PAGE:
The basis of the Executive which was to a large extent composed of Independents had little by little become very small. The Majority Socialists were industriously labouring at strengthening and widening their influence, a policy which had also been adopted by the Communists. The election to the District Administration of Berlin, held in December 1920, showed that the Communists influence had rapidly gained ground, the Communists receiving 36,000 of a total of 61,000 votes. The effects of the March action which in many places resulted in the dismissal of Communists from the shops, have for a time weakened our influence in the G.M.W.U. Our influence was still strong enough, however, to fill the Executive, located in Stuttgart, with misgivings.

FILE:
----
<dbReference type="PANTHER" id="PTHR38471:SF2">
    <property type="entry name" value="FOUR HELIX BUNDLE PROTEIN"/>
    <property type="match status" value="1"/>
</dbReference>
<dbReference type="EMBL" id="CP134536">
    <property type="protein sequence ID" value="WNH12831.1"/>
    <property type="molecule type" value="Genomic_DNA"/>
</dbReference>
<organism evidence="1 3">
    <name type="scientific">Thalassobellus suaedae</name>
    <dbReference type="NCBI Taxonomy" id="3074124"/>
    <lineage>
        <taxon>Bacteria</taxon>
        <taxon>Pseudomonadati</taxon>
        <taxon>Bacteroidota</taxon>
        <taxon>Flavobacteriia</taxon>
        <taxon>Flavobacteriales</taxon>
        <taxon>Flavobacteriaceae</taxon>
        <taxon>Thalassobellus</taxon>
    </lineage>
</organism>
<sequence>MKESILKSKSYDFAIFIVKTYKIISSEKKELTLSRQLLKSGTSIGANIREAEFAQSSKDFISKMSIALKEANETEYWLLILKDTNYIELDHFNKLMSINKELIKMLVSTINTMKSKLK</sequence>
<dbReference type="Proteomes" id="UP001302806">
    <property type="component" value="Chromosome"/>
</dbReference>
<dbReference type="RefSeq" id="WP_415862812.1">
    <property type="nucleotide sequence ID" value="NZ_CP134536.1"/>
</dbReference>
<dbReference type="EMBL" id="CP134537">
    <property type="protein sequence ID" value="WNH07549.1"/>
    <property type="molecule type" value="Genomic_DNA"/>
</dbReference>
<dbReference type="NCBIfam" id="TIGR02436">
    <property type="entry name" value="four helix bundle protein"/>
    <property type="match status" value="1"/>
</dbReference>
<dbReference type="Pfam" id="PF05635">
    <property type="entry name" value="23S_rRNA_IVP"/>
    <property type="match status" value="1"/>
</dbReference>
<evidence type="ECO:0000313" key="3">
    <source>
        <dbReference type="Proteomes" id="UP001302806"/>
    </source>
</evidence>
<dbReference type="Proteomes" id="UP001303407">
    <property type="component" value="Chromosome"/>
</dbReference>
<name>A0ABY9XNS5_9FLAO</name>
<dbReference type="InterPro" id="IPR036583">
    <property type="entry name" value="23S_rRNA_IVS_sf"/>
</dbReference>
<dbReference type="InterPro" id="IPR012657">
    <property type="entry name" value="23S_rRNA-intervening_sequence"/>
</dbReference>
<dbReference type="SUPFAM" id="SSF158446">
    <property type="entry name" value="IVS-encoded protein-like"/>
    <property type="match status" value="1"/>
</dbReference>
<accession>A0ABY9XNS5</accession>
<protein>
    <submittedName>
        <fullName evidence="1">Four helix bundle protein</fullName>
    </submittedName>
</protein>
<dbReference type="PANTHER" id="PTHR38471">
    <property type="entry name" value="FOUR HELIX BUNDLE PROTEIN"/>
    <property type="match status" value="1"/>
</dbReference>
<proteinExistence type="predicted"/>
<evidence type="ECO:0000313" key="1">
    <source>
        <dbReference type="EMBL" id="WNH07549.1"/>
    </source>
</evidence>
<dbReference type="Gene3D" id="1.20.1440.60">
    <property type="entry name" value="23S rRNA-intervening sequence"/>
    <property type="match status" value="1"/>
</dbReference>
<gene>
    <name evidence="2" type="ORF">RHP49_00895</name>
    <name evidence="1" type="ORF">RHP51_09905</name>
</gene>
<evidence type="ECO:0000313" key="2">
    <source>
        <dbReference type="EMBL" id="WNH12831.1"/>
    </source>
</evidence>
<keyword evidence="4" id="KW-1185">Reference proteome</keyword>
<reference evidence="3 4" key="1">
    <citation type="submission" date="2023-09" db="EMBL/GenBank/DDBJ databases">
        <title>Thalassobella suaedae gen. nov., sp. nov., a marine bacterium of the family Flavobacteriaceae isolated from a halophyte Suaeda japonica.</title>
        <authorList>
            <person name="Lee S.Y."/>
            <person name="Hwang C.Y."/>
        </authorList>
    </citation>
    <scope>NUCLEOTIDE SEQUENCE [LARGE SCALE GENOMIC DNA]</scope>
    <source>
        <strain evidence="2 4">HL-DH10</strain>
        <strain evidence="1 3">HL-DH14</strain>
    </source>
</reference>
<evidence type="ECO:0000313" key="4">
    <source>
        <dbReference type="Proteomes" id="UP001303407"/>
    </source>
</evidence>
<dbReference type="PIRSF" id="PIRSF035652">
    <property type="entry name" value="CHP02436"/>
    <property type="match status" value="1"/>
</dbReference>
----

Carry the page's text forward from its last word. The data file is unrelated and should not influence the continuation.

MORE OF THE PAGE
For time the foremost care of the Executive was the question how they could manage to secure the appointment to the conference of delegates, who would be favourable for them. Three groups were endeavouring to win for themselves the favour of the electors. The election regulations, decided upon by the executive then in power, should have taken account of this fact and allowed every group to nominate its own candidates. At this juncture however, the shrewdness of the Executive became apparent. They decided that only a majority and a minority list would be permitted. The result of this was that the Independents, being the middle group, reaped the benefit sometimes of the left and sometimes of the right minority. These election tricks have been especially harmful to the Communists. This can be exemplified by the fact that we polled 65,733 votes against the 124,530 votes of the Majority Socialists and Independents in the elections for delegates in the six districts Hagen, Essen (Rhineland-Westphalia), Hamburg, Koenigsberg, Berlin and Stuttgart. The 124,530 votes of the united followers of Amsterdam elected 203 delegates while the Communists with their 65,733 votes had to be satisfied with 48 delegates, or, in other words, 25 votes were necessary for one Amsterdam delegate while 1,369 votes were needed for a Communists delegate.